The history of this group had begun in 1887 at a meeting held in Katowice (Silesia, Poland) by delegates of the Jewish communities in Podolia and Bessarabia, where the conditions of life were extremely severe; at that meeting it was decided that emigration was the only solution, and a delegate was sent to Paris to seek the support of Baron de Rothschild for emigration to Palestine. These negotiations failed, but whilst he was in Paris, the delegate, Eliezer Kauffman, learnt by chance of the existence in the city of an office promoting immigration to Argentina, a country about which he knew very little, and which had not even been considered at the Katowice conference. At that office, Kauffman was informed by J. B. Frank, the government agent in charge, that a gentleman by the name of Rafael Hernandez was interested in selling land to European immigrants; the land was in Nueva Plata, Province of Buenos Aires, close to the city of La Plata. The transaction was completed, and thus the 120 families that Kauffman represented began their trip to Argentina.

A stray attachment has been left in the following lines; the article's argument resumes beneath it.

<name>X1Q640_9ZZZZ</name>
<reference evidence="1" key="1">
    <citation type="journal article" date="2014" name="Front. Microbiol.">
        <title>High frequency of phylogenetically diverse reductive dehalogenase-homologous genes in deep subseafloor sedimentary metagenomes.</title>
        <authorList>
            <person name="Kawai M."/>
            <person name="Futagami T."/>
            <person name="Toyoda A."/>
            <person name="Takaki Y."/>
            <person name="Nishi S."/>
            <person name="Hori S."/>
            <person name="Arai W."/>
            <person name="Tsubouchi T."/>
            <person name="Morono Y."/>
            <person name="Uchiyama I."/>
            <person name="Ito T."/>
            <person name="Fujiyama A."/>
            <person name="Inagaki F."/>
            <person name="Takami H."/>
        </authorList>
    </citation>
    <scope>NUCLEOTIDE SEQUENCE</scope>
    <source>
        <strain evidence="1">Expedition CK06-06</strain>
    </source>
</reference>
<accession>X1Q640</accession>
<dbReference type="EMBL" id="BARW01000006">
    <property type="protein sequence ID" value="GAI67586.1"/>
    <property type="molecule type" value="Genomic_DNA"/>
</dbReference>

They had barely disembarked when they learnt that the land they had purchased was no longer available. During the lengthy trip, land prices had more than doubled, so it did not suit Hernandez to hand over the land on which a deposit had been paid, and he simply failed to fulfill his side of the contract. The rabbi of the incipient Jewish community in Buenos Aires, Henry Joseph, put them in touch with Pedro Palacios, the owner of extensive tracts of land in the Province of Santa Fe. The proposal was accepted, contracts were exchanged, and a few days later they traveled to that area.